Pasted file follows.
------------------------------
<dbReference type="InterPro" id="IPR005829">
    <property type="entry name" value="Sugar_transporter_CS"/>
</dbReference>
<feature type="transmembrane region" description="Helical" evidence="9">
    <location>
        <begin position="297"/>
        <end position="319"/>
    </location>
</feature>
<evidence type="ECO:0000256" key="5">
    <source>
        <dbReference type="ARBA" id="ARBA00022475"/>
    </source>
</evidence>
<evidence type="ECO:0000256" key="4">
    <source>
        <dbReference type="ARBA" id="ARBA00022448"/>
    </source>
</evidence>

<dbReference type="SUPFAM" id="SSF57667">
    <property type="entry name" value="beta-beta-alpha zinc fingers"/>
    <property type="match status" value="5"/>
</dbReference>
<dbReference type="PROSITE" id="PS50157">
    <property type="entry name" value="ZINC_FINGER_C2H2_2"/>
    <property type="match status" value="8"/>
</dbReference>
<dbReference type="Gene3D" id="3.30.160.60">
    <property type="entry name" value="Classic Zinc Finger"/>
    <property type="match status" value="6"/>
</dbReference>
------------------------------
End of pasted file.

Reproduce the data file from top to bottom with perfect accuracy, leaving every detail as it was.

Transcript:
<dbReference type="InterPro" id="IPR005829">
    <property type="entry name" value="Sugar_transporter_CS"/>
</dbReference>
<feature type="transmembrane region" description="Helical" evidence="9">
    <location>
        <begin position="297"/>
        <end position="319"/>
    </location>
</feature>
<evidence type="ECO:0000256" key="5">
    <source>
        <dbReference type="ARBA" id="ARBA00022475"/>
    </source>
</evidence>
<evidence type="ECO:0000256" key="4">
    <source>
        <dbReference type="ARBA" id="ARBA00022448"/>
    </source>
</evidence>

<dbReference type="SUPFAM" id="SSF57667">
    <property type="entry name" value="beta-beta-alpha zinc fingers"/>
    <property type="match status" value="5"/>
</dbReference>
<dbReference type="PROSITE" id="PS50157">
    <property type="entry name" value="ZINC_FINGER_C2H2_2"/>
    <property type="match status" value="8"/>
</dbReference>
<dbReference type="Gene3D" id="3.30.160.60">
    <property type="entry name" value="Classic Zinc Finger"/>
    <property type="match status" value="6"/>
</dbReference>